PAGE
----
A worthwhile cause, and one which I have current experience of.

    New HMRC documentation will probably not help you without photo ID – its the photo ID issue: passport, driving licence or shotgun licence that is the biggest obstacle in my experience.

    Meanwhile, there is more than one way to skin a cat.

    ~ One well known bank will change your records solely on receipt of a doctors letter, no other legalities necessary

    ~ Another more resilient bank has, tentatively, been brought to check by reminding them of their obligations under the Disability Discrimination Act.

  3. Romola Des Loups says:

    Oh God yes! After 10 years, my bank still demands that I bring in a decree nisi or deed poll in order for them to call me by the name that is on my birth certificate, my passport and the salary payment that goes into the account every month.

  4. Natacha says:

    The idea of names and IT and blokes is a very important one. I have a particular difficulty in that I have two names, one male and one female, and each has different surnames. I intend to keep both as I am not in the process of transitioning, I am a person with two names because I have two forms of gender expression.

    One for your paper to the Government…


  5. Liz Church says:

    They cannot refuse to change your name or they will be in breach of the Data Protection Act. If you write to them with your new name subscribed and new signature, that’s all you need. If they still don’t then write to them insisting that they change your name and make sure you serve it as an objection to processing pursuant to section 10 of the DPA. There is guidance at the Information Commissioner’s website:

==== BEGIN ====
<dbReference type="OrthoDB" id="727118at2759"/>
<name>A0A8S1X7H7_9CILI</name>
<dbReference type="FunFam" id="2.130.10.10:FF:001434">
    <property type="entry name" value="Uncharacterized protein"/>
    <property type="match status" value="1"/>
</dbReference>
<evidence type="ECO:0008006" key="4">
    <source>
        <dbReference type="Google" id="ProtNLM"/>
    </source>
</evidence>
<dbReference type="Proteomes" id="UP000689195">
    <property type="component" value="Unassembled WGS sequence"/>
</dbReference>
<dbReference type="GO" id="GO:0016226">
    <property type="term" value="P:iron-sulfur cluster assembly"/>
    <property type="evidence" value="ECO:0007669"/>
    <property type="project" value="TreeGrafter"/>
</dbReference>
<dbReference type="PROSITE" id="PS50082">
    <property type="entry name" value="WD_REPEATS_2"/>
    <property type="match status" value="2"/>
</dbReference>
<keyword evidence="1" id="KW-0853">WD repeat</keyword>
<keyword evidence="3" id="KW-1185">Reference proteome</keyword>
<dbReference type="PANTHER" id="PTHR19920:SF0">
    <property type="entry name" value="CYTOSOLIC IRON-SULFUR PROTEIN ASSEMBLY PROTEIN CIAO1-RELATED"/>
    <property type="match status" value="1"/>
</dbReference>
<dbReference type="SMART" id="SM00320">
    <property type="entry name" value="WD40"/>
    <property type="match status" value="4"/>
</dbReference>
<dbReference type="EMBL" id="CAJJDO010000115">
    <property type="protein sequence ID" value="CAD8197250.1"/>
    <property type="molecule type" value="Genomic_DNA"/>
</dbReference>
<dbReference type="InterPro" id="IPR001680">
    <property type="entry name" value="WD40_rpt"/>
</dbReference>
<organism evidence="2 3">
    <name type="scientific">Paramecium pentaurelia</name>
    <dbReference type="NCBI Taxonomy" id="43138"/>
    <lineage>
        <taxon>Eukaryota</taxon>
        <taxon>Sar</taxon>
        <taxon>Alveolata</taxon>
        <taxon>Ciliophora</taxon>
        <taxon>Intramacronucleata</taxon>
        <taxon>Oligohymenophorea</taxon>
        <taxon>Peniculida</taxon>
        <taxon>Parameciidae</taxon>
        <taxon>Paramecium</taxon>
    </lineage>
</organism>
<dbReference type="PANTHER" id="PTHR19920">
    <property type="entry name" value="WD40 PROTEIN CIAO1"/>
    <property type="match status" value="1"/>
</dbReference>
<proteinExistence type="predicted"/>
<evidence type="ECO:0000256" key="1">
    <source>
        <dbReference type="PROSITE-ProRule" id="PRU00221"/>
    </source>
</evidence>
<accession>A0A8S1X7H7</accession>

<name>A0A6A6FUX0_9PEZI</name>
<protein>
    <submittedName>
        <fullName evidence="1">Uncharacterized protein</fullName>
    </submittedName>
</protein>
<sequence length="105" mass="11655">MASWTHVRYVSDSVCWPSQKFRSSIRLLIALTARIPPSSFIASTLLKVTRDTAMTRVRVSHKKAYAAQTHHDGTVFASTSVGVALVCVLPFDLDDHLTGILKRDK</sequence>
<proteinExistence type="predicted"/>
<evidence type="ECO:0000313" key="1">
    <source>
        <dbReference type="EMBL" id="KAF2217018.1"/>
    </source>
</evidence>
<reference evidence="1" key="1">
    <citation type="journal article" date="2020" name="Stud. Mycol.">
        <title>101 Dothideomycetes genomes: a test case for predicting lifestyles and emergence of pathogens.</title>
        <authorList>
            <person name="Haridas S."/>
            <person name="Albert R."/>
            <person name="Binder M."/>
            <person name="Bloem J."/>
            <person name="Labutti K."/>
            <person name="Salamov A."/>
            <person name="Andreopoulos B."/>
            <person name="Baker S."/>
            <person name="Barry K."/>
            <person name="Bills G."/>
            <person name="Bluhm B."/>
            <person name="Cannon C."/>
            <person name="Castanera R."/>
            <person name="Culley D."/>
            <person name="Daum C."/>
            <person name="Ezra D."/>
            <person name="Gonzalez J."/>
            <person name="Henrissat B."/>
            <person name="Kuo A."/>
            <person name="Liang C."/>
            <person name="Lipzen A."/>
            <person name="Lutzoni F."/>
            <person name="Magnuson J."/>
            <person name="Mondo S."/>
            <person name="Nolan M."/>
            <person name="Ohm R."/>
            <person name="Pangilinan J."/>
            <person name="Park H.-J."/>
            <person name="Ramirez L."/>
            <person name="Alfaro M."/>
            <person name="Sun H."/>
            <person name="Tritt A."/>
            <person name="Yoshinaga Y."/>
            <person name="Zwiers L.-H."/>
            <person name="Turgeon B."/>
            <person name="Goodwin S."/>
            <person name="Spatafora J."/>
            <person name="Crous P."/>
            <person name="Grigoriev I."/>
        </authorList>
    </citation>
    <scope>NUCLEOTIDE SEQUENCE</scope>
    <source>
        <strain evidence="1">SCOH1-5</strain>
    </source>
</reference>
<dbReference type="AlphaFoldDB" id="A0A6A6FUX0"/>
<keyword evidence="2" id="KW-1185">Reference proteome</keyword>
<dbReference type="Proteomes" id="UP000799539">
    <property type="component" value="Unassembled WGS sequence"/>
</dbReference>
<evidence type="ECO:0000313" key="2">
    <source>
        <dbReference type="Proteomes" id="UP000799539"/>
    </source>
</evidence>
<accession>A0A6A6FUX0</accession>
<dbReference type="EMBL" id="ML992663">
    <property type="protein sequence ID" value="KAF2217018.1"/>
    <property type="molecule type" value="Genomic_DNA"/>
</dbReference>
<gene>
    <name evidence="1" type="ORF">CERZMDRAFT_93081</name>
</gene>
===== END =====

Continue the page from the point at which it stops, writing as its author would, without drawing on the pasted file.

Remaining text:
6. Millie says:

    Reminds me of when I tried to get blizzard to change the name associated with my World of Warcraft account, they said they would if I sent them proof of a change of name! I refused simply due to the faff and the fact that I don’t see why I should entrust a private international organisation with such an important and personal piece of documentation.

    The level of inconsistency is laughable, I’m just glad I never had such problems with my building society.

  7. I am just staring out with the official element of name change after two years using my new name (Dennis). ALready I have had some accept this with no difficulty and others demanding documentation they frankly don’t need. MySpace LiveJournal and LinkedIn allow me to change my name but Facebook won’t at this stage and even removed my capacity to list an alternate name so instead of having both listed I have ended up in a worse position with ONLY the old name listed. They are demanding documentation I don’t have though I have one piece I can try when I’ve found my scanner, it’s not on their list.

    happy to join in

    • Julian says:

      Dennis, I’m surprised Facebook refused to change your name – they changed mine no questions asked. Maybe it’s because I was only changing my first name and not my surname.

      I am about to do the full deed poll route though, just because so many official types (bank, work, especially work) won’t use my new name without it.